I did my first Toolbox 4.1 presentation two weeks ago, and it reminded me of how “old school” the Toolbox is. The Toolbox is our firm’s all-day training program for dealing with students with disabilities who may be seriously disruptive or even violent. The Toolbox is based on existing law, and the “tools” it provides to educators to serve this kind of student well, while also maintaining a safe campus. When I present the Toolbox, I also emphasize that restorative practices can be used alongside the traditional tools we have in the Toolbox. Many of you Loyal Daily Dawg Readers know that I have been a proponent of restorative practices. That’s why the case of Doe v. Huntsville City School Board of Education (that’s the Alabama Huntsville) was a sad read on so many levels.
It’s a gruesome bullying case involving allegations of repeated physical assaults on an eight-year old boy who was on the autism spectrum and also had Charcot-Marie-Tooth syndrome. I had to look that one up. I don’t want to go into detail about the alleged assaults, but suffice it to say it resulted in the loss of one testicle and surgery on the other one. Yikes. I expect that many male readers just crossed their legs. As usual in a lawsuit over bullying, the parents allege that their repeated complaints and warnings were ignored.
All of that will eventually get sorted out in the litigation, which will continue because the court refused to dismiss the case. Here’s the part of the court’s decision that made me think about the proper and improper use of restorative practices:
Mary Doe [the mom] and her father met with [the principal] and [an assistant principal] before the spring semester began to discuss a plan for keeping the bullies completely away from John Doe. But when John Doe returned to school on January 4, 2017, the defendants did not separate John Doe from the bullies or transfer John Doe to different classes. Instead, [the A.P.] had John Doe meet in her office with [one of the alleged bullies]. She required them to shake hands to make them “become friends.”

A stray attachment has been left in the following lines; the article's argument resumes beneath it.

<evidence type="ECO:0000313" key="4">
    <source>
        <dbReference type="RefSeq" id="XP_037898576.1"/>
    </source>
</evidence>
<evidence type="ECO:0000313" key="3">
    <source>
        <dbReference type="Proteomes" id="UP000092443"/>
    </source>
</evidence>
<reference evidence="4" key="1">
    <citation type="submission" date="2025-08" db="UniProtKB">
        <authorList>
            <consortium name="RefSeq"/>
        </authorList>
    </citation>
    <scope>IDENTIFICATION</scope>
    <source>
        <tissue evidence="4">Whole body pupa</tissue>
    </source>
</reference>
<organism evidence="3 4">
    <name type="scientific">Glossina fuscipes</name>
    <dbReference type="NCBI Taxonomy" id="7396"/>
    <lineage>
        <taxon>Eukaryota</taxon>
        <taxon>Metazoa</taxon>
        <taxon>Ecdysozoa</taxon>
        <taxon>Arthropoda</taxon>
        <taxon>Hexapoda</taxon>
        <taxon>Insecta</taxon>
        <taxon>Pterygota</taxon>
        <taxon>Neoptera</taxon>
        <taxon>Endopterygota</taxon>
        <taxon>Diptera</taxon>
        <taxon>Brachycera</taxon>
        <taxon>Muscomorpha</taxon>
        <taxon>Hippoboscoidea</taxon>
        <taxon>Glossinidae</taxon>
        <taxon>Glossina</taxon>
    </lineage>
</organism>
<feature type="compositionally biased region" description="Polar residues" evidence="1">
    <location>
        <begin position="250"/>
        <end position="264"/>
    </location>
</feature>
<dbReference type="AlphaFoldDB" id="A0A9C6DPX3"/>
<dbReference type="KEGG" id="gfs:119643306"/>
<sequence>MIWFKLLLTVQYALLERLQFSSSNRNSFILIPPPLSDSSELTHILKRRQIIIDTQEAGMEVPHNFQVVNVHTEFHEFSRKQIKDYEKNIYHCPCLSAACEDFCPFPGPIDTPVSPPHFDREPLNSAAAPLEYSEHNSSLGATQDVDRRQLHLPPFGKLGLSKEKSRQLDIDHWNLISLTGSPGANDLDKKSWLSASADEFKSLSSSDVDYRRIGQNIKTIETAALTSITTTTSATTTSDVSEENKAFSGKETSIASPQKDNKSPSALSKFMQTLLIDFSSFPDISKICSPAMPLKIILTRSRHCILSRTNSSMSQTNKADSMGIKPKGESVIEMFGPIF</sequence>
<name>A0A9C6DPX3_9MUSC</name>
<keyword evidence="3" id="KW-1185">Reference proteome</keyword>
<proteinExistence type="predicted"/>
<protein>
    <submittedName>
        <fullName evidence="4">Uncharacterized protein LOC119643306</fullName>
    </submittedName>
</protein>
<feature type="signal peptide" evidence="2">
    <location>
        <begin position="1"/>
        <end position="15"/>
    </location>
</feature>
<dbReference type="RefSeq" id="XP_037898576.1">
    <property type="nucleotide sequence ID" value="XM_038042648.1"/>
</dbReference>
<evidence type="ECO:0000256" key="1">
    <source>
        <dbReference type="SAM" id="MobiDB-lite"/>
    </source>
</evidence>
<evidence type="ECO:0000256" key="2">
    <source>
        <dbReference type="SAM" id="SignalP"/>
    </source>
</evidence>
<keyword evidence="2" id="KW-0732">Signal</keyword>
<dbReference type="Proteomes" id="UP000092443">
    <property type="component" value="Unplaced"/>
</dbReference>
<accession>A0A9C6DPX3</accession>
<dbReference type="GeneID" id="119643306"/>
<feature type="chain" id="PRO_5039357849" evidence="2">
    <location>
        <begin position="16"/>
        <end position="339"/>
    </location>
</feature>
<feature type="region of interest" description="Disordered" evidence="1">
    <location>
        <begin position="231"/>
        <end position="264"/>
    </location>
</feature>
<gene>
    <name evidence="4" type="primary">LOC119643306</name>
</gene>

Well, that well intentioned effort did not work. In fact, the suit alleges that the alleged bully took advantage of this “friendship” by continuing to torment John Doe and warning him that “friends don’t tell on friends.”
Was this forced handshake an effort at a restorative approach? I wonder. If so, it demonstrates that restorative practices are like many other promising approaches—they have to be done at the right time, under the right circumstances, in the right way. The court cited this meeting in the A.P.’s office, which came shortly after the parent asked for a separation of the students, as a basis for its refusal to dismiss the suit:
Thus, [the assistant principal] disregarded the danger the bullies posed for John Doe and acted in a way that “rendered John Doe….more vulnerable” to the bullying.”
This case is at a preliminary stage, where the court must accept as true all of the factual allegations. So we don’t know what happened—we only know what the suit alleges. The case will proceed to discovery, and perhaps, trial, where the full context will be explored. Nevertheless, this preliminary ruling is one we can learn from. It’s Doe v. Huntsville City Schools Board of Education, decided by the federal court for the Northern District of Alabama on July 1, 2021. We found it on SpecialEd Connection at 79 IDELR 41.
DAWG BONE: RESTORATIVE PRACTICES ARE GREAT, BUT THEY DON’T FIT EVERY SITUATION.
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Tomorrow: Can the commissioner make you change your mascot?